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It's possible to do using namespace foo::bar; (i.e., using the inner namespace without using the outer namespace first / at all), why does the standard forbid to do the following?

namespace foo::bar {
  // open nested namespace bar in foo and extend it...
}

I'm not looking for a workaround, just a possible rational on why this isn't allowed.

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5  
Really not sure why this question has been downvoted. –  Puppy Jun 12 '11 at 15:19
1  
Voting down / to close perfectly valid questions? A rant isn't a reason to downvote, really. Just edit it out. –  Xeo Jun 12 '11 at 15:20
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@DeadMG: I'm guessing "the C++ standard is flawed with many aberrations..." can tick people off. –  Mat Jun 12 '11 at 15:22
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@Warren: Did you mean to directly open a new namespace or to reopen an already declared namespace and extend it? –  Xeo Jun 12 '11 at 15:25
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It is forbidden because there is no syntax that allows it ;) –  FredOverflow Jun 12 '11 at 15:45

2 Answers 2

up vote 4 down vote accepted

I'm not sure "forbidden" is the right word - maybe it was just an oversight. It's a fairly small nice-to-have which isn't really a big deal.

You could also take the point of view that the namespace foo isn't created yet when you write foo::bar, so allowing that syntax makes it look like foo was already created when it was not.

You could also go further and request the ability to write class Foo::MyClass {... to define MyClass in namespace Foo, and the same for functions, variables, etc. But is this feature really necessary and solving any particular pressing problem?

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1  
If you consider the namespace feature as one feature in the whole C++ language, then it's not a big deal. However, if you just take the namespace feature itself, and compare it to how it works in other languages (such as C#), then it really sucks. Also, I can't think of any ambiguity caused by recursively creating missing namespaces in compound namespace expressions, addressing your second paragraph. –  zneak Jun 12 '11 at 16:02
    
Are you sure you're not overreacting by saying it "really sucks"? It hardly makes namespaces useless or fundamentally inferior to any other system. It's just a minor oversight IMO. –  AshleysBrain Jun 12 '11 at 18:55
    
If you forward-declare class MyClass; in namespace Foo {...}, you can say class Foo::MyClass {...}; (at least with GCC). –  Jon Purdy Jun 12 '11 at 20:00
    
Yeah, the "really" in "really sucks" is probably too strong. Still, C++ developers seem to hate names nested more than 3 levels (per the comments to DeadMG's answer), and I can't help but think it's related to this issue. For instance, in C++ you wouldn't like to have Java-like naming conventions for your namespaces (org::apache::commons::collections::BidiMap, anyone?), and it's kinda weird that the syntax is the main blocker for such names. –  zneak Jun 12 '11 at 20:26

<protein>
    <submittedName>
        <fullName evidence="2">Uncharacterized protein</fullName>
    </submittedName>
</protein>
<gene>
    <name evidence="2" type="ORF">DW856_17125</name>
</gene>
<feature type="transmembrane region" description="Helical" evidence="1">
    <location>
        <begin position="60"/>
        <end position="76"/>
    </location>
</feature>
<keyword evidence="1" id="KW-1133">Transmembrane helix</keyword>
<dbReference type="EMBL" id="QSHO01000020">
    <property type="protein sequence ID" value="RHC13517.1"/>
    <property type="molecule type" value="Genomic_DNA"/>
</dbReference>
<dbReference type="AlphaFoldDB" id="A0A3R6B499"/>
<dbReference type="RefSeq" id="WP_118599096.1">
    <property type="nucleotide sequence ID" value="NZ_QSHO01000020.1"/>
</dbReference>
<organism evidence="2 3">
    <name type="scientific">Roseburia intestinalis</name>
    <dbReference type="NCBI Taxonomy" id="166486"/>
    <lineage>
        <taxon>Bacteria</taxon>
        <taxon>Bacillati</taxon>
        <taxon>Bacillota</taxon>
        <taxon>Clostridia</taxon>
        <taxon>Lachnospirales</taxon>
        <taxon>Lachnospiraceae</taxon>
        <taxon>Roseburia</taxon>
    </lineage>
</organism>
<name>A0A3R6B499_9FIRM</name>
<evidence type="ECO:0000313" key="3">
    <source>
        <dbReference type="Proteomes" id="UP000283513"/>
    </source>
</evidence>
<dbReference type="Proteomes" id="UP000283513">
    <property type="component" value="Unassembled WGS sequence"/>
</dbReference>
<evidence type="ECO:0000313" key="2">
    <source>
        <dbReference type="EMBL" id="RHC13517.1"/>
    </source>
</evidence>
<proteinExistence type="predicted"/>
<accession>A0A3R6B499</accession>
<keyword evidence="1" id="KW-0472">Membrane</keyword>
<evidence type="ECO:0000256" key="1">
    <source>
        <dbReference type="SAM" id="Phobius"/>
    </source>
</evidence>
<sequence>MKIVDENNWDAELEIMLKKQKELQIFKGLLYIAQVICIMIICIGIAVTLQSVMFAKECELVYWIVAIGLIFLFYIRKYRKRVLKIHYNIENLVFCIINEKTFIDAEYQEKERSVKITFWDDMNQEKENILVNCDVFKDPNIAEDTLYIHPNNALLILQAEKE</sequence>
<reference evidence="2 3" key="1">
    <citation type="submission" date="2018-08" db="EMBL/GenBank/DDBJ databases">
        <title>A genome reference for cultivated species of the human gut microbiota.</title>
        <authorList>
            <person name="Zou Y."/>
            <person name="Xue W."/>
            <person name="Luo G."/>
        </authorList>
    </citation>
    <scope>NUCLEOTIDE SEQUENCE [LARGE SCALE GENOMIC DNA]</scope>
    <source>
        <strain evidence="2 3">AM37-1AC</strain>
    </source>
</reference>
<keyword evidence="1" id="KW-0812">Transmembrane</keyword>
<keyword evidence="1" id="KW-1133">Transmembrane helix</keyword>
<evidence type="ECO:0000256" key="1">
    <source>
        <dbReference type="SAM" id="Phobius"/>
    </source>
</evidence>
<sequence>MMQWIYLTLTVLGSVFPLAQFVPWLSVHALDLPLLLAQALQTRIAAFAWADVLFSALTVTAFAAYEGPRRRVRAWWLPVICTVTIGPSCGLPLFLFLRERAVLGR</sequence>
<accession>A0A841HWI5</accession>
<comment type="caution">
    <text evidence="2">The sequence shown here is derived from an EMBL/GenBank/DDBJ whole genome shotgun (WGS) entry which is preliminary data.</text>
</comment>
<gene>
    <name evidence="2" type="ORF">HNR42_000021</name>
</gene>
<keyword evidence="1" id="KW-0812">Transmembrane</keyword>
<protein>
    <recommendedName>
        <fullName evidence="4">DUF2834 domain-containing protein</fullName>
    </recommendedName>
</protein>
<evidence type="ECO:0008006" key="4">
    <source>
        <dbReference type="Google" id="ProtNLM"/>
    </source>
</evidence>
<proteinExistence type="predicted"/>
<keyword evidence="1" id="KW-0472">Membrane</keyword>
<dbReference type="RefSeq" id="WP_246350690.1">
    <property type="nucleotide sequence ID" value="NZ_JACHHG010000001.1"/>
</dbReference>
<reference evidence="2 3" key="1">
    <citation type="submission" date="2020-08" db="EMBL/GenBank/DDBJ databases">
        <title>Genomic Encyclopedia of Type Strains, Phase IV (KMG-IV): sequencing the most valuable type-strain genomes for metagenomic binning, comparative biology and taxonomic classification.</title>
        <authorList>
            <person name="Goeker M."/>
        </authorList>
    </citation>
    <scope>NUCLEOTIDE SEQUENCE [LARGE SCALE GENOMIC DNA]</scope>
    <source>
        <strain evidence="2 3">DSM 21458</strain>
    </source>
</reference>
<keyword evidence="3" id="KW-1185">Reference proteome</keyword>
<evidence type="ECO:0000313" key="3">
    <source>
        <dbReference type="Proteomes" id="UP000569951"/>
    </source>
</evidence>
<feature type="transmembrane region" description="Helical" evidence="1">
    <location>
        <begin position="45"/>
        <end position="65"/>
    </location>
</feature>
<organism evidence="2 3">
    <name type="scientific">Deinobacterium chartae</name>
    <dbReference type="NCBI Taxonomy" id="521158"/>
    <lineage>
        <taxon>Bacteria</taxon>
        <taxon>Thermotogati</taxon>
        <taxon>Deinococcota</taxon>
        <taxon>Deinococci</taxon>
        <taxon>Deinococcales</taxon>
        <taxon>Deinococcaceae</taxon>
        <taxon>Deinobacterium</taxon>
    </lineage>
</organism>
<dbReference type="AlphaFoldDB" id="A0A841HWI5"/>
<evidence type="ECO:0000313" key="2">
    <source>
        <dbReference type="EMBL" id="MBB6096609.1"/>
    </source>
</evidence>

The syntax doesn't block it, see DeadMG's answer. Also, I guess most of the time something comes between the namespace declarations, so you wouldn't even use the foo::bar syntax. It's such a tiny tiny thing, has it really affected anything and does it even deserve to say it "sucks"? I say not...! –  AshleysBrain Jun 13 '11 at 20:20

Why make compilers implement it when you could just do

namespace foo { namespace bar {

}}
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26  
Why make compilers implement any feature when the users can emulate it themselves? Always the same reason: to reduce the users’ work. –  Konrad Rudolph Jun 12 '11 at 15:24
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Well, that's not really an answer, no? The OP not explicitly asks for workarounds but a possible reasoning. Also, consider nestings > 3. I know, that such abominations shouldn't be done, but they're out there in the wild. :/ –  Xeo Jun 12 '11 at 15:24
    
@Konrad: The compiler saves the user significant work. Not ten characters. @Xeo: Not making people implement it is a perfectly valid reason to not Standardize it- look at export. –  Puppy Jun 12 '11 at 15:29
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@DeadMG I find it pretty significant. C++ has such an amount of syntactical clutter that I spend a good part of my programming in C++ actually typing. No modern language should require this. In particular, having to open nested namespace declarations is really annoying. If I could just write namespace x::y::z this would be quite a time-saver. –  Konrad Rudolph Jun 12 '11 at 15:36
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DeadMG, I can't agree with your argument that the compiler only saves significant work to the user. This is just backwards. From C++03 to C++11, we gained the ability to eliminate the single space character between nested template arguments like std::vector<std::vector<int>>. Who's going to love a language that does the bare minimum to help you? It's not like this feature would get in the way of advanced users either. –  zneak Jun 12 '11 at 16:09

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